A knife with a curved blade, referred to as a clocked knife or Indian knife, and a grinding stone used to sharpen the blade.

By coming into contact with many old baidarkas throughout his career and conducting extensive research by diligently observing each detail of the different structures, he was able to discover characteristics that aided the manufacturing of his own original baidarka kayaks. Working hard in the studio that was built inside his own home, Suzawa has manufactured approximately 50 baidarkas to date.

"In addition to handling curved blades to make a baidarka, it's also necessary to make a curved grinding stone. Even just learning how to get a good command of the tools takes a considerable amount of time. If you look closely at the hull cloth of old baidarkas, you can see that there are at least 5 or 6 different types of intricate seams, but today it's impossible to reproduce that stitching style unless you make the same type of needle that was used in the past. There is also a stitching method where the seams don't appear on the outer surface in order to improve its resistance to water. One can truly sense the incredibly high level of technique that the Aleut possessed."

The paddles used by the Aleut peoples have two sides, which is rare for paddles used by indigenous people, and features a ridge in the center of the back surface of the blade.

The efficiency of the baidarka, which takes time to manufacture, holds up against modern kayaks that are designed with logic and reason via the use of computers, however the riding comfortableness between "existing plastic kayaks and traditional baidarkas is completely different."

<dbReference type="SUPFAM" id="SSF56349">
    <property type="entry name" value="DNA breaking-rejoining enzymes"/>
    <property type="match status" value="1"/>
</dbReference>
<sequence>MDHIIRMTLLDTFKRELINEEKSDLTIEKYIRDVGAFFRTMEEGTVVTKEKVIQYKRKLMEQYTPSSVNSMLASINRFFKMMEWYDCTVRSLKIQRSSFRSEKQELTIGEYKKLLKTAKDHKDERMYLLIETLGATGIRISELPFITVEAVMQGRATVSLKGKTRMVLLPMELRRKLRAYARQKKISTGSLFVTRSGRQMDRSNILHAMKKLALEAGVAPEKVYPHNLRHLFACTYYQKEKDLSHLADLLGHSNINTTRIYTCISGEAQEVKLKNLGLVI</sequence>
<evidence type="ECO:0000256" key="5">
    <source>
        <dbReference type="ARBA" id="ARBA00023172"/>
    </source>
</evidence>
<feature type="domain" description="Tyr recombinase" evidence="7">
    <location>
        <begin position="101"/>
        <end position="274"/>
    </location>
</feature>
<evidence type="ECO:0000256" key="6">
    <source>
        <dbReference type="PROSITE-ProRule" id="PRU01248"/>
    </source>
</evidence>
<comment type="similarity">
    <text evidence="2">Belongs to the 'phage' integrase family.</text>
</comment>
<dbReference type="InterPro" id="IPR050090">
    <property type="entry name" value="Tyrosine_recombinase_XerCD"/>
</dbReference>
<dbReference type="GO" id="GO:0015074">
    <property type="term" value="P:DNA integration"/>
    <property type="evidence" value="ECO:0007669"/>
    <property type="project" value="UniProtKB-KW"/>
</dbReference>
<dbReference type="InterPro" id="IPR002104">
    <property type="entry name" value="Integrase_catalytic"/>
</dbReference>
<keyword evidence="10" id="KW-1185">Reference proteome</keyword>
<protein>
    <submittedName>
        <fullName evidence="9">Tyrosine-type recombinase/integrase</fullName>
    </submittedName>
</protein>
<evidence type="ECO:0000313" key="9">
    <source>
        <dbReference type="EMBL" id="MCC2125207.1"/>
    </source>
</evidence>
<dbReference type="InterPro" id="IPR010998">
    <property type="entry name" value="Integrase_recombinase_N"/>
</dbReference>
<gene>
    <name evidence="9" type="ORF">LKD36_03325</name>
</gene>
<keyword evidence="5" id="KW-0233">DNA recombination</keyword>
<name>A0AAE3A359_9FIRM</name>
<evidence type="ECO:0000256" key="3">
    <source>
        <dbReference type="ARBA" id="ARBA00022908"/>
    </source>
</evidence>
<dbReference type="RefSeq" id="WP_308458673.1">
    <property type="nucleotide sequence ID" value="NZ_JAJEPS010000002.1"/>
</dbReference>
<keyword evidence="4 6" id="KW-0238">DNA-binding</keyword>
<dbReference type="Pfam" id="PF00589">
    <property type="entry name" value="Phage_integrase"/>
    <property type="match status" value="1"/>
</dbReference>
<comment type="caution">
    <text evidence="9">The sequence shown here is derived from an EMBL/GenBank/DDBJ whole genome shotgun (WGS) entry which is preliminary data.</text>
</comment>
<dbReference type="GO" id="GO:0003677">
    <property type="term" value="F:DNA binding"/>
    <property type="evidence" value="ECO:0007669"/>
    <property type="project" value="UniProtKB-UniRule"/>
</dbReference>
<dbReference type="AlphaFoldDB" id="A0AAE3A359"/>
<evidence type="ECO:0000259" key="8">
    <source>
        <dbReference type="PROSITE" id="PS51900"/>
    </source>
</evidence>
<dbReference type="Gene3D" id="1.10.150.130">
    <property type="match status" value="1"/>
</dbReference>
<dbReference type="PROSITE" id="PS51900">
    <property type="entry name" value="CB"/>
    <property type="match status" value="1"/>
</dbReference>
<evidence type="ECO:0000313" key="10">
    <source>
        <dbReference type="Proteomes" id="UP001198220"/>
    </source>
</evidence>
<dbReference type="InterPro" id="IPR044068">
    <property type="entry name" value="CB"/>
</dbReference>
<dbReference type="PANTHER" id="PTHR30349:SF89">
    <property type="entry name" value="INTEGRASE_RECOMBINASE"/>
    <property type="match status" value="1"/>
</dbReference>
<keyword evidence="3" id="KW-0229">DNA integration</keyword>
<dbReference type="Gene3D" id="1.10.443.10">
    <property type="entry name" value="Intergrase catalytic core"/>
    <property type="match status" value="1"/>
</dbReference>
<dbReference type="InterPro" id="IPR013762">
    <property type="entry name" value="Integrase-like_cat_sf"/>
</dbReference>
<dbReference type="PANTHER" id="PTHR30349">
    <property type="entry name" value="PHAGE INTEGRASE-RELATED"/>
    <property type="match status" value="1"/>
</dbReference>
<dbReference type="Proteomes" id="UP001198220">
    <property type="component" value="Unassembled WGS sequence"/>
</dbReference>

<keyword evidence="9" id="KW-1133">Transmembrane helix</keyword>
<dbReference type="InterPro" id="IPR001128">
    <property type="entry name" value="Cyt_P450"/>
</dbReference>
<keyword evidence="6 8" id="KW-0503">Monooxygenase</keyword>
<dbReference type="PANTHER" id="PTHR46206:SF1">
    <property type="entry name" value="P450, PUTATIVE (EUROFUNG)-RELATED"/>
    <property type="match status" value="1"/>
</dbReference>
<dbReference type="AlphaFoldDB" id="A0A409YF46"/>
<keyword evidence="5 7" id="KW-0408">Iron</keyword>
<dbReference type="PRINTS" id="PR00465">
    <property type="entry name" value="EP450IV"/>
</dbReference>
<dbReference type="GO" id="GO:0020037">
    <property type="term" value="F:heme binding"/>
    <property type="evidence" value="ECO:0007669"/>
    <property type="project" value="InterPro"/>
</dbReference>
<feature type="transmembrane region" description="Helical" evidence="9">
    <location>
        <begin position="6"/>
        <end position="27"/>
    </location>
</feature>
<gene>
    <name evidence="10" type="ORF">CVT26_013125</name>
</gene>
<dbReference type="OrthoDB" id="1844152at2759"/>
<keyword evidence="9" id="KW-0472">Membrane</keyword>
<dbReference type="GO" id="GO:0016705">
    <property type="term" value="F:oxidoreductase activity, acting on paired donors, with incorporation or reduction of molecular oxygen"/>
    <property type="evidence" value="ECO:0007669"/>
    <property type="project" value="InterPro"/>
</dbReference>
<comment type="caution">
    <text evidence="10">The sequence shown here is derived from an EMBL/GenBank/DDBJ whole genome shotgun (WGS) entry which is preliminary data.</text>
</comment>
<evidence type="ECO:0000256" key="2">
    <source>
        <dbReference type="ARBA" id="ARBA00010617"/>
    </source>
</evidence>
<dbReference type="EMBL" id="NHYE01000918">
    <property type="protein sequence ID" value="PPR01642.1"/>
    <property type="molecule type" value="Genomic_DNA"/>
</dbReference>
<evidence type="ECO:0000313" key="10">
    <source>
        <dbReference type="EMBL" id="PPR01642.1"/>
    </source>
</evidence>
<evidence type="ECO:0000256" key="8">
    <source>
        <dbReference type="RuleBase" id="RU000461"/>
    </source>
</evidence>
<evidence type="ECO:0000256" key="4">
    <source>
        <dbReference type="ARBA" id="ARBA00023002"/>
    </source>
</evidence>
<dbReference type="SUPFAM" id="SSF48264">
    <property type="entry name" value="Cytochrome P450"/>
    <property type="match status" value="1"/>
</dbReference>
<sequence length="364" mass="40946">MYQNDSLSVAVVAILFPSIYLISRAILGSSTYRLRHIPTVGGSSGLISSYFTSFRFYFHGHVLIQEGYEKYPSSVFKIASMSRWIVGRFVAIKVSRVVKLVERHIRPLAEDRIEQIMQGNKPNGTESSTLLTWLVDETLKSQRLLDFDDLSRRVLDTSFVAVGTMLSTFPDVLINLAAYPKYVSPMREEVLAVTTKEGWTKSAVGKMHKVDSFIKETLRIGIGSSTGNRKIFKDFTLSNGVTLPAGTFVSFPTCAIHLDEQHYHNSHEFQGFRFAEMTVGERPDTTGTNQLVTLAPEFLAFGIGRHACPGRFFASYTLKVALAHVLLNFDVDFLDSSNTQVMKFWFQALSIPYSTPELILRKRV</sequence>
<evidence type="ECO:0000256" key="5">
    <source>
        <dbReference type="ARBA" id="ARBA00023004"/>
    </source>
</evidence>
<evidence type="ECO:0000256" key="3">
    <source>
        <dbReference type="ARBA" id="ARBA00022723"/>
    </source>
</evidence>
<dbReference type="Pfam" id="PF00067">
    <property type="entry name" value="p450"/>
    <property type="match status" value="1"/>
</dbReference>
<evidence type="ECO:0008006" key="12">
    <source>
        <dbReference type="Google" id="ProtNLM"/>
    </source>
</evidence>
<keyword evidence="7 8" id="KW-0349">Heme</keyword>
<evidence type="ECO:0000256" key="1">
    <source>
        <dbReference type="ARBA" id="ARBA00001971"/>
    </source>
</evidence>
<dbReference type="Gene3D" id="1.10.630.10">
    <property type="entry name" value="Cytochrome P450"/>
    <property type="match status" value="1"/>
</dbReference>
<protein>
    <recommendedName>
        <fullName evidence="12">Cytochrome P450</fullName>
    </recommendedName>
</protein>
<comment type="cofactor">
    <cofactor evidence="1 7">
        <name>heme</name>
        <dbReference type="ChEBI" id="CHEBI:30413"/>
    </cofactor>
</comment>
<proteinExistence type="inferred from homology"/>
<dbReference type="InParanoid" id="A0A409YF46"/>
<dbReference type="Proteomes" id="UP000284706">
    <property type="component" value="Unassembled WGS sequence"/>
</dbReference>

"The extraordinarily flexible frame of the baidarka creates a riding sensation as if you're floating in the air. What's interesting is that many people describe the feeling of riding a baidarka to be similar to 'being in a woman's womb.' I asked someone about this who had conducted research on the traditional language of the Aleut peoples, and they informed me that the word for the components of the baidarka was actually the same as their word for female genitalia."

The Aleut peoples' kayaks, which they used for travel across the seas over heavy crashing waves, no longer exist as part of their daily lives, and the hulls themselves have decomposed into microorganisms and disappeared altogether. Their knowledge, techniques, and culture that have been passed down for generations are at risk of becoming completely extinct.

"What must continue to be passed down is not the form of the kayaks, but their peoples' spirit of living in harmony with the natural habitat of the Arctic regions while taking advantage of their environments to advance their knowledge in order to survive," says Suzawa. The preservation of ancient marine cultures is only done by a handful of people throughout the world today.

CANOE MUSEUM
The Canoe Museum is located inside the "Ochi Canoe Village," where you can enjoy canoeing and camping along the Gonokawa River in Misato, Shimane Prefecture. Various canoes, kayaks, and riverboats from around the world, including the rare 3-hatch baidarka manufactured by George B. Dyson, are on display inside the museum.

54-1 KAMEMURA, MISATO-CHOU, OHCHI-GUN, SHIMANE 699-4707
0855 75 1860
Museum Hours : 8:30-17:00
Closed : Every Tuesday
www.shimane-misato.jp

Survey, defined as: to examine or inspect. In these features, we will be reporting on things, people, places, or cultures that inspire us in our daily work of making products.

edit & text: Kosuke Ide
photo: Keisuke Fukamizu